Liverpool Bangor Train
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Use the direct rail train times and ticket search box to get all the information you need on trains from Liverpool to Bangor including schedules, all available fare types from anytime peak to super-off peak.
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Liverpool is a city located in the metropolitan borough of Merseyside in the north west of England. The city lies on the eastern side of the River Mersey Estuary which led its development as an important seaport which led to the city's urbanisation and expansion. The port is also the reason why Liverpool has am ethnically diverse population which, for historical reasons, includes many people from Ireland. The city also has the oldest Black African community in the United Kingdom and the oldest Chinese community in Europe.
Liverpool has a world famous reputation for its music which is perhaps why it was labelled the World Capital of Pop by Guinness World Records. Famous artists and bands from the city include The Beatles, Billy Fury, Gerry and the Pacemakers, Echo & the Bunnymen and Frankie Goes to Hollywood to name just a few.
Liverpool is more than just its port and musical heritage. Parts of the city centre were declared UNESCO World Heritage Sites in 2004 including the Pier Head, Albert Dock and William Brown Street.
Liverpool also has a rich sporting heritage and is home to two of the English Premier League's top clubs: Liverpool Football Club and Everton Football Club. Matches between the two clubs are referred to as the "Merseyside Derby". Liverpool is also home to Aintree Racecourse which holds the annual world famous Grand National.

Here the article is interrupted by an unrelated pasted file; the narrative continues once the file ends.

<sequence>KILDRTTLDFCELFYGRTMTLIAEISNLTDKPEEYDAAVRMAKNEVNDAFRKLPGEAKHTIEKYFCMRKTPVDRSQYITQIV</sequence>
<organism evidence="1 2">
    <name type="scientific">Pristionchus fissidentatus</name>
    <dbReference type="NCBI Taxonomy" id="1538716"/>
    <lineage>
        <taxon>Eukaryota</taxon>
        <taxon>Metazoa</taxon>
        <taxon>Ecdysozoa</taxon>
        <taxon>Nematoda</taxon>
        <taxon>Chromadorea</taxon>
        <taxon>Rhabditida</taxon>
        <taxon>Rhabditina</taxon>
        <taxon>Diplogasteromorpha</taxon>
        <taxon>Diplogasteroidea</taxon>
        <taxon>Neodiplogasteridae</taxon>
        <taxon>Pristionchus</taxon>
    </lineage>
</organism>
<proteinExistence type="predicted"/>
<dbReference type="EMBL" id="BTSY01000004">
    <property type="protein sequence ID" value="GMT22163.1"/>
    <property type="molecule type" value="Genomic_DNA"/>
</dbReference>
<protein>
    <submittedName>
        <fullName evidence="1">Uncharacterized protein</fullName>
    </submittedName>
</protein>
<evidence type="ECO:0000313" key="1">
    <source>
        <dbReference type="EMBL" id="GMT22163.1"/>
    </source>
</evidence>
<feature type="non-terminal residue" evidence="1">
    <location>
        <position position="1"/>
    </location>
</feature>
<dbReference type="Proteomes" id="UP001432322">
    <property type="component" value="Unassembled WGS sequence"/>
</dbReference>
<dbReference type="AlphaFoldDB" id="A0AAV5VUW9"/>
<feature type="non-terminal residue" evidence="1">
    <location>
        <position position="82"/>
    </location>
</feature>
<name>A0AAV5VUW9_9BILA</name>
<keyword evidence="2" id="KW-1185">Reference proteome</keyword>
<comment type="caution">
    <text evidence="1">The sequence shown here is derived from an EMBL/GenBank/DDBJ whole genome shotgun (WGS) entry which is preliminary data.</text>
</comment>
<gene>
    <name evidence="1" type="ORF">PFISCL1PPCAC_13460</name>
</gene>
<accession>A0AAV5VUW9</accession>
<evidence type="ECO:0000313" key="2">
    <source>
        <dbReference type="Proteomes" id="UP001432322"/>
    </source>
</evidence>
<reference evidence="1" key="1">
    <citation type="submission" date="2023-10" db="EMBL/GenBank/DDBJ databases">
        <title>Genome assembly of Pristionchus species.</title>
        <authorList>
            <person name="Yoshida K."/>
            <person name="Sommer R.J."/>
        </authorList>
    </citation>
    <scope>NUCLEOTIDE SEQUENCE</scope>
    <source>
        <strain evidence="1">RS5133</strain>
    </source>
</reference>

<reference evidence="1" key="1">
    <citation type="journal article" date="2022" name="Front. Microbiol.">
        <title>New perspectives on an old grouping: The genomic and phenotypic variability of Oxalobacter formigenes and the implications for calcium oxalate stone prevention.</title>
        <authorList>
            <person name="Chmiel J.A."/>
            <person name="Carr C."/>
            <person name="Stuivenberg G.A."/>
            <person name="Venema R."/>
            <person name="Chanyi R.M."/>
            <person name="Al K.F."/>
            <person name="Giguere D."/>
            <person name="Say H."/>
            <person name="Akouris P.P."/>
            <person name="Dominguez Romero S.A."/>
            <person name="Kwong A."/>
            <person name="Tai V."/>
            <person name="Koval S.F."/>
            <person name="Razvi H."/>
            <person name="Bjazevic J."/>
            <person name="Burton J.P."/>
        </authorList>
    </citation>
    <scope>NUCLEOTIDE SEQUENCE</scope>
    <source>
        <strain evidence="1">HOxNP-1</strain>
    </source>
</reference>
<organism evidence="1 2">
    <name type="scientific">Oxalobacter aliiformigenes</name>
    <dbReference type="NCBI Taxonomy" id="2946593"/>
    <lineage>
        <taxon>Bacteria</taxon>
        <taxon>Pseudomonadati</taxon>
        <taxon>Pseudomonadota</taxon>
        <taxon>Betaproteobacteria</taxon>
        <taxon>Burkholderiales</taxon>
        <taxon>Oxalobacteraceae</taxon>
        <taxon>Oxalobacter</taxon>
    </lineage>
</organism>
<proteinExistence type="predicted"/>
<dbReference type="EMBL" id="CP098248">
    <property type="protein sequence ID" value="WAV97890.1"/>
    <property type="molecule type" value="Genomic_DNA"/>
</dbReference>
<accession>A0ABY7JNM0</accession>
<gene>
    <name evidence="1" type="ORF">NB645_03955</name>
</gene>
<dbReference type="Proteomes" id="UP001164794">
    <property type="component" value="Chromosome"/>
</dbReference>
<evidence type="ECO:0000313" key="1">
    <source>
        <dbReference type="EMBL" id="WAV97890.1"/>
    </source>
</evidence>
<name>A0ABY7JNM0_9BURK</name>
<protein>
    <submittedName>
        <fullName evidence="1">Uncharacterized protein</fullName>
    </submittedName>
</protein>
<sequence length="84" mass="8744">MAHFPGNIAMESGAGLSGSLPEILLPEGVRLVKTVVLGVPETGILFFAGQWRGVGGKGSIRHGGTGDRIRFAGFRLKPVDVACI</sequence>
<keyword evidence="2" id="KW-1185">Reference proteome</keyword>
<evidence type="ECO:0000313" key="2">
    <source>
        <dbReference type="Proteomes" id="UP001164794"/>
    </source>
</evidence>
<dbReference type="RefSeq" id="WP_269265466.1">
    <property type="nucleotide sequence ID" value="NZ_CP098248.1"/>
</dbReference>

The university city of Bangor in north west Wales can trace its history back to the founding of a monastery on the site of Bangor Cathedral by the Celtic saint Deiniol in the 6th century. The current cathedral is a more recent structure but the bishopric of Bangor is one of the oldest in Britain. The city's university was founded in 1884 and the Friars School, established as a free grammar school, was founded in 1557. In 1877, the former HMS Clio became a school ship, moored on the Menai Strait at Bangor, and had 260 pupils. Closed after the end of hostilities of World War I, she was sold for scrap and broken up in 1919.
The population of Bangor is around 14,000 and is therefore one of the smallest cities in the United Kingdom. However, because it is a university city it has more facilities than one would expect for a small city.
Around half of the people in the city can speak Welsh, but if you took away all of the students in the University, this figure would be much higher.